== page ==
Accommodating Copts in Mubarak's Egypt : research design and historical review

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2012-05

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Several scholars have examined how Middle East states preserve their autocratic character. Some focus on competitive multi-party elections, which either “ease important forms of distributional conflict” (Blaydes 2011) or are pre-designed to favor incumbents (Levitsky and Way 2002; 2010). Others posit the existence of political parties, which regulate conflict and prevent elite defection (Brownlee 2007). Given the overthrow of a slew of governments during the Arab Spring, antecedent theories on authoritarian durability seem incomplete. Although prior explanations are not attenuated by recent state collapses, further research is required to explain the erstwhile success of Middle East authoritarianism. In particular, less attention is paid toward minority groups.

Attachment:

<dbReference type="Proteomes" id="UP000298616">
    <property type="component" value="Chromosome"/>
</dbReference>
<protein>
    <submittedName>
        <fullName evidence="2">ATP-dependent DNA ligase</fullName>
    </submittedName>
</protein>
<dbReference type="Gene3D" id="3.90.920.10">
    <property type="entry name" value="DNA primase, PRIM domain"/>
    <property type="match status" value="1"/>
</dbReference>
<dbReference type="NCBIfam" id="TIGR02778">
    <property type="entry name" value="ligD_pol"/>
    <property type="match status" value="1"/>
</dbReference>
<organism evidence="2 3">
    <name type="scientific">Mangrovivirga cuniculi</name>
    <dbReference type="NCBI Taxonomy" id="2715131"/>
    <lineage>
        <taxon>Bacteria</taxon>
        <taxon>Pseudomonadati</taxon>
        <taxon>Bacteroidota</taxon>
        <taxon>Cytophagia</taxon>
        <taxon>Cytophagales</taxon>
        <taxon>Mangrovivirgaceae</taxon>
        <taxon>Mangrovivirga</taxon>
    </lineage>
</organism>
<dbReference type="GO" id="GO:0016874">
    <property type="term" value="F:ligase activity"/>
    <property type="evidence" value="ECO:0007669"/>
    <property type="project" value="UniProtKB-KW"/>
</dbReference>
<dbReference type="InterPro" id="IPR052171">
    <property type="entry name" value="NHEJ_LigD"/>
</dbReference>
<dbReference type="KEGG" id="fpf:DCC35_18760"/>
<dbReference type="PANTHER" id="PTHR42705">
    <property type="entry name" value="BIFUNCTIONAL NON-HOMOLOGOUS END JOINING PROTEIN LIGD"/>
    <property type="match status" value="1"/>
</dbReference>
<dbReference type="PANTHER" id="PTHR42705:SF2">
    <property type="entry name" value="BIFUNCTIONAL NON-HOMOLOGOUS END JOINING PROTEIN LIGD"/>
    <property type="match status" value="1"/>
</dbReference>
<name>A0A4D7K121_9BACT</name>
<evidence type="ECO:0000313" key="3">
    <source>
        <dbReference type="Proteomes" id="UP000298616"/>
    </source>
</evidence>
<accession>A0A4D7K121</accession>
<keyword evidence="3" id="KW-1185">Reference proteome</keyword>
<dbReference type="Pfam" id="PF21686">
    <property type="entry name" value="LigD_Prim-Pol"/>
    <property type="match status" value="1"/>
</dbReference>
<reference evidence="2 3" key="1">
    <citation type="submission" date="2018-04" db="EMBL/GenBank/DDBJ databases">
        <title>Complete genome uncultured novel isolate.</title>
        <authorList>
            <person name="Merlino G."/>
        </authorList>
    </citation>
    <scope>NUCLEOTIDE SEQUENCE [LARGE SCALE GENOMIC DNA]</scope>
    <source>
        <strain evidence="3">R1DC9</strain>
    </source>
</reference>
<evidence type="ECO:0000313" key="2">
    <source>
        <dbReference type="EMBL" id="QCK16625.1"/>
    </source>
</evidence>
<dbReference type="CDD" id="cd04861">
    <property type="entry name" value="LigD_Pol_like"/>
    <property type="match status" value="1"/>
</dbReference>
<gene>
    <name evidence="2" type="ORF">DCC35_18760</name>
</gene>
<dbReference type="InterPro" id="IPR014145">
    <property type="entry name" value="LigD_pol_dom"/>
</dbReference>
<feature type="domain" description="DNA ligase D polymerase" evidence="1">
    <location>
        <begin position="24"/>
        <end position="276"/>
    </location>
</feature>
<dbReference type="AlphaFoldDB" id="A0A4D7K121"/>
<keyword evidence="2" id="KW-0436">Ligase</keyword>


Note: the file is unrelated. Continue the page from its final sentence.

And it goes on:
This research design is an inductive theory-building project that seeks to explain how states manage minority groups. I investigate Coptic Church history over three presidencies: Gamal Abdel Nasser (1956-1970), Anwar Sadat (1970-1981), and Hosni Mubarak (1981-2011). Drawing from historical analyses, I argue that the Mubarak regime eased its relations with the Coptic Church as an accommodating bargain: if the church discouraged communal challenges against the state, the Mubarak regime would permit the Church to manage its cultural and religious affairs. The purpose of this research is to offer a guiding light on authoritarian regimes and minority groups.

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